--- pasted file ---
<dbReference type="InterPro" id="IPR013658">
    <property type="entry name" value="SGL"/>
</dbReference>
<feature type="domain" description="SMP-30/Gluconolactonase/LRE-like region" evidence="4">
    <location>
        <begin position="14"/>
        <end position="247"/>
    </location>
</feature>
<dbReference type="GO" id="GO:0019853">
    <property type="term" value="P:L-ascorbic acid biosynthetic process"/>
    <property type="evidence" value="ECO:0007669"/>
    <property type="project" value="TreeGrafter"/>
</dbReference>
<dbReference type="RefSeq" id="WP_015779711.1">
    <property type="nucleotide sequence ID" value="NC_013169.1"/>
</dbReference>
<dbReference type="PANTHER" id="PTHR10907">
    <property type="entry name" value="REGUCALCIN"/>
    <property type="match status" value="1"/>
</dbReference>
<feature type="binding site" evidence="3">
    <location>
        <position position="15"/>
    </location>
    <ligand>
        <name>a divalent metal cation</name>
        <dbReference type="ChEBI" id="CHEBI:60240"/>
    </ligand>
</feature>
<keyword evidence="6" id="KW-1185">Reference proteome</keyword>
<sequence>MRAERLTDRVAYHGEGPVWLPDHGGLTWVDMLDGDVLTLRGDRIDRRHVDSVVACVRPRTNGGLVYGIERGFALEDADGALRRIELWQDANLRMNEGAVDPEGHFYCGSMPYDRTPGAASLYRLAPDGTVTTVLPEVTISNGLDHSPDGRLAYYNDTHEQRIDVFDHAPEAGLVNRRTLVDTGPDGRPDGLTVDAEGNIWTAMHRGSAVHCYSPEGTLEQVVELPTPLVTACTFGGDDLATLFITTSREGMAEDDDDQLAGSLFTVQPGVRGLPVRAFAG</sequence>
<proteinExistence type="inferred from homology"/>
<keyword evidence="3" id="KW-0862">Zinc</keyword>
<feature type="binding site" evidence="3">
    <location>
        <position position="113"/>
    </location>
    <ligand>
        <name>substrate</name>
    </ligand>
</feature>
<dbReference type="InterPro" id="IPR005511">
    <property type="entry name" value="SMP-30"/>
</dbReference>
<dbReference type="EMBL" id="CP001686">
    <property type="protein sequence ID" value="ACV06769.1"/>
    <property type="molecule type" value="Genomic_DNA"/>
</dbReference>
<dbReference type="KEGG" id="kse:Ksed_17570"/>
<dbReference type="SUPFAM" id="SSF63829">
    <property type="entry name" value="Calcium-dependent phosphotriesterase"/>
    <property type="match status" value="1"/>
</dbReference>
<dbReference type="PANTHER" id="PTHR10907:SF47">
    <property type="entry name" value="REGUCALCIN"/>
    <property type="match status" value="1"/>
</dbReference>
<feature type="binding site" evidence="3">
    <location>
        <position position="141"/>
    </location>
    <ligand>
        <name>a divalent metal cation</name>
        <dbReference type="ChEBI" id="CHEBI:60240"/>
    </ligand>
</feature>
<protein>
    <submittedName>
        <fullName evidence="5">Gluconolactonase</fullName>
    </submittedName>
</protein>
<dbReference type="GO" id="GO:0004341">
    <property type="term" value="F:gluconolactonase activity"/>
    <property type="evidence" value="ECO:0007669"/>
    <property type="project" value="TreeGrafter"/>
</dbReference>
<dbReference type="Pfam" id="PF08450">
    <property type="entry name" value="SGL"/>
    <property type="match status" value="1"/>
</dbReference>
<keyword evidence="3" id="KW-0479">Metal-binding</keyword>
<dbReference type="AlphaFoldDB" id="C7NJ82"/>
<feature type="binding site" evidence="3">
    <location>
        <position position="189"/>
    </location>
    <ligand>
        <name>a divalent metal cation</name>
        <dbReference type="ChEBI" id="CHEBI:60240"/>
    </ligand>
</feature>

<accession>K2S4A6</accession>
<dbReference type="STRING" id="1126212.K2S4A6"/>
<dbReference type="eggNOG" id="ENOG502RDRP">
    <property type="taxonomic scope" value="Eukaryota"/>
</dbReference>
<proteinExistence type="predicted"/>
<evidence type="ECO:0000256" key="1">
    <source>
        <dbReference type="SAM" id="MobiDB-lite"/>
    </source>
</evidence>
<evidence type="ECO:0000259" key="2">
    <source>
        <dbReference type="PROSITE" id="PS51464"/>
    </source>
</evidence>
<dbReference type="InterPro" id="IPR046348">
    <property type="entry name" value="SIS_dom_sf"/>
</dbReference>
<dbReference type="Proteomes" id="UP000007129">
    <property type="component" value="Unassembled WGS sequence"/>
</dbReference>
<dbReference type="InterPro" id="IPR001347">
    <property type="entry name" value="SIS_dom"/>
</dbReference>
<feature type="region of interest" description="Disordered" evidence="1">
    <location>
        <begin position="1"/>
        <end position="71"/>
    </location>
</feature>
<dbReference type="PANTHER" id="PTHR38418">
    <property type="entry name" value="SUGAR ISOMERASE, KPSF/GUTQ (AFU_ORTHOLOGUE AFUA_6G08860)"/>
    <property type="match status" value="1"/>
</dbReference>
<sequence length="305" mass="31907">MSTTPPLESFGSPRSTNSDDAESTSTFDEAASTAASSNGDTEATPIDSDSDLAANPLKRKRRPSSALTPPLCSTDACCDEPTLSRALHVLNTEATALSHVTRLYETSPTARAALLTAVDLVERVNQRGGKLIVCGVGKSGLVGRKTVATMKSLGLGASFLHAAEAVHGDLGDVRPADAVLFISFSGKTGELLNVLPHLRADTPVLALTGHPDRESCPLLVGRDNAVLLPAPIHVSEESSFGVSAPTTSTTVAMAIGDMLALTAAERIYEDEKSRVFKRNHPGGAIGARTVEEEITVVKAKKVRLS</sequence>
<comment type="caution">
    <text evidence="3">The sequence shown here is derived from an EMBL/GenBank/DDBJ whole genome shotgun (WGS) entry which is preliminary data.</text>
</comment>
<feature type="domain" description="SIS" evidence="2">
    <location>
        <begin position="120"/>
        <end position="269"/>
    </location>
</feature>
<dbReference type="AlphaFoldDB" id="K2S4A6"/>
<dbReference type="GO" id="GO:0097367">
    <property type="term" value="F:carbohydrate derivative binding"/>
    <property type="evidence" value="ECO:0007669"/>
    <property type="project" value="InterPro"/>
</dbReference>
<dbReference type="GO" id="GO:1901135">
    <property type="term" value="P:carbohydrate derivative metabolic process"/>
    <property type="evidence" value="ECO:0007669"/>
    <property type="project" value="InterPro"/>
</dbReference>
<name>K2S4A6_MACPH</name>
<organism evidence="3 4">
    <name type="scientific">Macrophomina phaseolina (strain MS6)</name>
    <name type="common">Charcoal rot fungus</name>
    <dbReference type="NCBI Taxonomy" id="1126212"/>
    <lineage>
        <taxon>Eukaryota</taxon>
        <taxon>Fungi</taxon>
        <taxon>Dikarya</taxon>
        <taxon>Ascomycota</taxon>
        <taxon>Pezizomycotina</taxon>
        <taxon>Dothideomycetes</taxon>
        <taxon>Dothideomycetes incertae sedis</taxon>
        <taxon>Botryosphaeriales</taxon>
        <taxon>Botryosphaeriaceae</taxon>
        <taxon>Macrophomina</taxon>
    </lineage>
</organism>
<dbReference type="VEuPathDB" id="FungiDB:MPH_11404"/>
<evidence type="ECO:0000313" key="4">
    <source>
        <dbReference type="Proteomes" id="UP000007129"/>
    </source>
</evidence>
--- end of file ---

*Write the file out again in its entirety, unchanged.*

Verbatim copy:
<dbReference type="InterPro" id="IPR013658">
    <property type="entry name" value="SGL"/>
</dbReference>
<feature type="domain" description="SMP-30/Gluconolactonase/LRE-like region" evidence="4">
    <location>
        <begin position="14"/>
        <end position="247"/>
    </location>
</feature>
<dbReference type="GO" id="GO:0019853">
    <property type="term" value="P:L-ascorbic acid biosynthetic process"/>
    <property type="evidence" value="ECO:0007669"/>
    <property type="project" value="TreeGrafter"/>
</dbReference>
<dbReference type="RefSeq" id="WP_015779711.1">
    <property type="nucleotide sequence ID" value="NC_013169.1"/>
</dbReference>
<dbReference type="PANTHER" id="PTHR10907">
    <property type="entry name" value="REGUCALCIN"/>
    <property type="match status" value="1"/>
</dbReference>
<feature type="binding site" evidence="3">
    <location>
        <position position="15"/>
    </location>
    <ligand>
        <name>a divalent metal cation</name>
        <dbReference type="ChEBI" id="CHEBI:60240"/>
    </ligand>
</feature>
<keyword evidence="6" id="KW-1185">Reference proteome</keyword>
<sequence>MRAERLTDRVAYHGEGPVWLPDHGGLTWVDMLDGDVLTLRGDRIDRRHVDSVVACVRPRTNGGLVYGIERGFALEDADGALRRIELWQDANLRMNEGAVDPEGHFYCGSMPYDRTPGAASLYRLAPDGTVTTVLPEVTISNGLDHSPDGRLAYYNDTHEQRIDVFDHAPEAGLVNRRTLVDTGPDGRPDGLTVDAEGNIWTAMHRGSAVHCYSPEGTLEQVVELPTPLVTACTFGGDDLATLFITTSREGMAEDDDDQLAGSLFTVQPGVRGLPVRAFAG</sequence>
<proteinExistence type="inferred from homology"/>
<keyword evidence="3" id="KW-0862">Zinc</keyword>
<feature type="binding site" evidence="3">
    <location>
        <position position="113"/>
    </location>
    <ligand>
        <name>substrate</name>
    </ligand>
</feature>
<dbReference type="InterPro" id="IPR005511">
    <property type="entry name" value="SMP-30"/>
</dbReference>
<dbReference type="EMBL" id="CP001686">
    <property type="protein sequence ID" value="ACV06769.1"/>
    <property type="molecule type" value="Genomic_DNA"/>
</dbReference>
<dbReference type="KEGG" id="kse:Ksed_17570"/>
<dbReference type="SUPFAM" id="SSF63829">
    <property type="entry name" value="Calcium-dependent phosphotriesterase"/>
    <property type="match status" value="1"/>
</dbReference>
<dbReference type="PANTHER" id="PTHR10907:SF47">
    <property type="entry name" value="REGUCALCIN"/>
    <property type="match status" value="1"/>
</dbReference>
<feature type="binding site" evidence="3">
    <location>
        <position position="141"/>
    </location>
    <ligand>
        <name>a divalent metal cation</name>
        <dbReference type="ChEBI" id="CHEBI:60240"/>
    </ligand>
</feature>
<protein>
    <submittedName>
        <fullName evidence="5">Gluconolactonase</fullName>
    </submittedName>
</protein>
<dbReference type="GO" id="GO:0004341">
    <property type="term" value="F:gluconolactonase activity"/>
    <property type="evidence" value="ECO:0007669"/>
    <property type="project" value="TreeGrafter"/>
</dbReference>
<dbReference type="Pfam" id="PF08450">
    <property type="entry name" value="SGL"/>
    <property type="match status" value="1"/>
</dbReference>
<keyword evidence="3" id="KW-0479">Metal-binding</keyword>
<dbReference type="AlphaFoldDB" id="C7NJ82"/>
<feature type="binding site" evidence="3">
    <location>
        <position position="189"/>
    </location>
    <ligand>
        <name>a divalent metal cation</name>
        <dbReference type="ChEBI" id="CHEBI:60240"/>
    </ligand>
</feature>

<accession>K2S4A6</accession>
<dbReference type="STRING" id="1126212.K2S4A6"/>
<dbReference type="eggNOG" id="ENOG502RDRP">
    <property type="taxonomic scope" value="Eukaryota"/>
</dbReference>
<proteinExistence type="predicted"/>
<evidence type="ECO:0000256" key="1">
    <source>
        <dbReference type="SAM" id="MobiDB-lite"/>
    </source>
</evidence>
<evidence type="ECO:0000259" key="2">
    <source>
        <dbReference type="PROSITE" id="PS51464"/>
    </source>
</evidence>
<dbReference type="InterPro" id="IPR046348">
    <property type="entry name" value="SIS_dom_sf"/>
</dbReference>
<dbReference type="Proteomes" id="UP000007129">
    <property type="component" value="Unassembled WGS sequence"/>
</dbReference>
<dbReference type="InterPro" id="IPR001347">
    <property type="entry name" value="SIS_dom"/>
</dbReference>
<feature type="region of interest" description="Disordered" evidence="1">
    <location>
        <begin position="1"/>
        <end position="71"/>
    </location>
</feature>
<dbReference type="PANTHER" id="PTHR38418">
    <property type="entry name" value="SUGAR ISOMERASE, KPSF/GUTQ (AFU_ORTHOLOGUE AFUA_6G08860)"/>
    <property type="match status" value="1"/>
</dbReference>
<sequence length="305" mass="31907">MSTTPPLESFGSPRSTNSDDAESTSTFDEAASTAASSNGDTEATPIDSDSDLAANPLKRKRRPSSALTPPLCSTDACCDEPTLSRALHVLNTEATALSHVTRLYETSPTARAALLTAVDLVERVNQRGGKLIVCGVGKSGLVGRKTVATMKSLGLGASFLHAAEAVHGDLGDVRPADAVLFISFSGKTGELLNVLPHLRADTPVLALTGHPDRESCPLLVGRDNAVLLPAPIHVSEESSFGVSAPTTSTTVAMAIGDMLALTAAERIYEDEKSRVFKRNHPGGAIGARTVEEEITVVKAKKVRLS</sequence>
<comment type="caution">
    <text evidence="3">The sequence shown here is derived from an EMBL/GenBank/DDBJ whole genome shotgun (WGS) entry which is preliminary data.</text>
</comment>
<feature type="domain" description="SIS" evidence="2">
    <location>
        <begin position="120"/>
        <end position="269"/>
    </location>
</feature>
<dbReference type="AlphaFoldDB" id="K2S4A6"/>
<dbReference type="GO" id="GO:0097367">
    <property type="term" value="F:carbohydrate derivative binding"/>
    <property type="evidence" value="ECO:0007669"/>
    <property type="project" value="InterPro"/>
</dbReference>
<dbReference type="GO" id="GO:1901135">
    <property type="term" value="P:carbohydrate derivative metabolic process"/>
    <property type="evidence" value="ECO:0007669"/>
    <property type="project" value="InterPro"/>
</dbReference>
<name>K2S4A6_MACPH</name>
<organism evidence="3 4">
    <name type="scientific">Macrophomina phaseolina (strain MS6)</name>
    <name type="common">Charcoal rot fungus</name>
    <dbReference type="NCBI Taxonomy" id="1126212"/>
    <lineage>
        <taxon>Eukaryota</taxon>
        <taxon>Fungi</taxon>
        <taxon>Dikarya</taxon>
        <taxon>Ascomycota</taxon>
        <taxon>Pezizomycotina</taxon>
        <taxon>Dothideomycetes</taxon>
        <taxon>Dothideomycetes incertae sedis</taxon>
        <taxon>Botryosphaeriales</taxon>
        <taxon>Botryosphaeriaceae</taxon>
        <taxon>Macrophomina</taxon>
    </lineage>
</organism>
<dbReference type="VEuPathDB" id="FungiDB:MPH_11404"/>
<evidence type="ECO:0000313" key="4">
    <source>
        <dbReference type="Proteomes" id="UP000007129"/>
    </source>
</evidence>